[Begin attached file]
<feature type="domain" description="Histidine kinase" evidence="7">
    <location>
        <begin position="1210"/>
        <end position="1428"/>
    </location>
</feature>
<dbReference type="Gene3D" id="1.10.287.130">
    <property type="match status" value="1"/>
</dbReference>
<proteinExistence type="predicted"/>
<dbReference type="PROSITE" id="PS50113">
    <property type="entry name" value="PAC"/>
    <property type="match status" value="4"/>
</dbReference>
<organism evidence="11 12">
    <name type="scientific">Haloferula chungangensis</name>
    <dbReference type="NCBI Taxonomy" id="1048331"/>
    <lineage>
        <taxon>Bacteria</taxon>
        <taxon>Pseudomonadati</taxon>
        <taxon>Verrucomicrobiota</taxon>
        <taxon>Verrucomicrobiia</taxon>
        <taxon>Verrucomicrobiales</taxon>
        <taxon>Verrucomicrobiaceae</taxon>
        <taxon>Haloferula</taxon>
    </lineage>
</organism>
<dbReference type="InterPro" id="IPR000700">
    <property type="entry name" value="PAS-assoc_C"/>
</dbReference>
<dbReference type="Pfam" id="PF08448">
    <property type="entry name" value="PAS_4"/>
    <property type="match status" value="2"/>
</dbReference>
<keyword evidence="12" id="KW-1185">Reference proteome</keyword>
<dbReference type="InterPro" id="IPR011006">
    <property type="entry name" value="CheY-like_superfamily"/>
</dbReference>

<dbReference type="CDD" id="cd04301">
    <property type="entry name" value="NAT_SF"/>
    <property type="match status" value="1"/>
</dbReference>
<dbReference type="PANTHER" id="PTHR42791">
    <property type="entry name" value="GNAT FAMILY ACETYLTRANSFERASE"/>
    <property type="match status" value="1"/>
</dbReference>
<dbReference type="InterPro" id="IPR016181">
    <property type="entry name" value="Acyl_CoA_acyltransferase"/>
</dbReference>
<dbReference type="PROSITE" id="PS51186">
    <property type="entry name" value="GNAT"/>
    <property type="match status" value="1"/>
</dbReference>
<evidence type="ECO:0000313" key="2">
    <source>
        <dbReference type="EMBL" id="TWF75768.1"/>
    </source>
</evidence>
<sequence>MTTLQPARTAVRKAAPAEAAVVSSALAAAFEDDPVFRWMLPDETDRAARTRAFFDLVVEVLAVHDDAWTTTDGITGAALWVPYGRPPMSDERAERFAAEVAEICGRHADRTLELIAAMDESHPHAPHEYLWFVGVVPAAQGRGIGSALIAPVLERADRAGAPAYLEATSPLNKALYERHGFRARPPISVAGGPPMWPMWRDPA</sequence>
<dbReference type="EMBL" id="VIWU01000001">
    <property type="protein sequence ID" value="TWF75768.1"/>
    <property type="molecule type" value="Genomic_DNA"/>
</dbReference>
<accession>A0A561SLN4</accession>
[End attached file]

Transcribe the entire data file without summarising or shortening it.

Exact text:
<feature type="domain" description="Histidine kinase" evidence="7">
    <location>
        <begin position="1210"/>
        <end position="1428"/>
    </location>
</feature>
<dbReference type="Gene3D" id="1.10.287.130">
    <property type="match status" value="1"/>
</dbReference>
<proteinExistence type="predicted"/>
<dbReference type="PROSITE" id="PS50113">
    <property type="entry name" value="PAC"/>
    <property type="match status" value="4"/>
</dbReference>
<organism evidence="11 12">
    <name type="scientific">Haloferula chungangensis</name>
    <dbReference type="NCBI Taxonomy" id="1048331"/>
    <lineage>
        <taxon>Bacteria</taxon>
        <taxon>Pseudomonadati</taxon>
        <taxon>Verrucomicrobiota</taxon>
        <taxon>Verrucomicrobiia</taxon>
        <taxon>Verrucomicrobiales</taxon>
        <taxon>Verrucomicrobiaceae</taxon>
        <taxon>Haloferula</taxon>
    </lineage>
</organism>
<dbReference type="InterPro" id="IPR000700">
    <property type="entry name" value="PAS-assoc_C"/>
</dbReference>
<dbReference type="Pfam" id="PF08448">
    <property type="entry name" value="PAS_4"/>
    <property type="match status" value="2"/>
</dbReference>
<keyword evidence="12" id="KW-1185">Reference proteome</keyword>
<dbReference type="InterPro" id="IPR011006">
    <property type="entry name" value="CheY-like_superfamily"/>
</dbReference>

<dbReference type="CDD" id="cd04301">
    <property type="entry name" value="NAT_SF"/>
    <property type="match status" value="1"/>
</dbReference>
<dbReference type="PANTHER" id="PTHR42791">
    <property type="entry name" value="GNAT FAMILY ACETYLTRANSFERASE"/>
    <property type="match status" value="1"/>
</dbReference>
<dbReference type="InterPro" id="IPR016181">
    <property type="entry name" value="Acyl_CoA_acyltransferase"/>
</dbReference>
<dbReference type="PROSITE" id="PS51186">
    <property type="entry name" value="GNAT"/>
    <property type="match status" value="1"/>
</dbReference>
<evidence type="ECO:0000313" key="2">
    <source>
        <dbReference type="EMBL" id="TWF75768.1"/>
    </source>
</evidence>
<sequence>MTTLQPARTAVRKAAPAEAAVVSSALAAAFEDDPVFRWMLPDETDRAARTRAFFDLVVEVLAVHDDAWTTTDGITGAALWVPYGRPPMSDERAERFAAEVAEICGRHADRTLELIAAMDESHPHAPHEYLWFVGVVPAAQGRGIGSALIAPVLERADRAGAPAYLEATSPLNKALYERHGFRARPPISVAGGPPMWPMWRDPA</sequence>
<dbReference type="EMBL" id="VIWU01000001">
    <property type="protein sequence ID" value="TWF75768.1"/>
    <property type="molecule type" value="Genomic_DNA"/>
</dbReference>
<accession>A0A561SLN4</accession>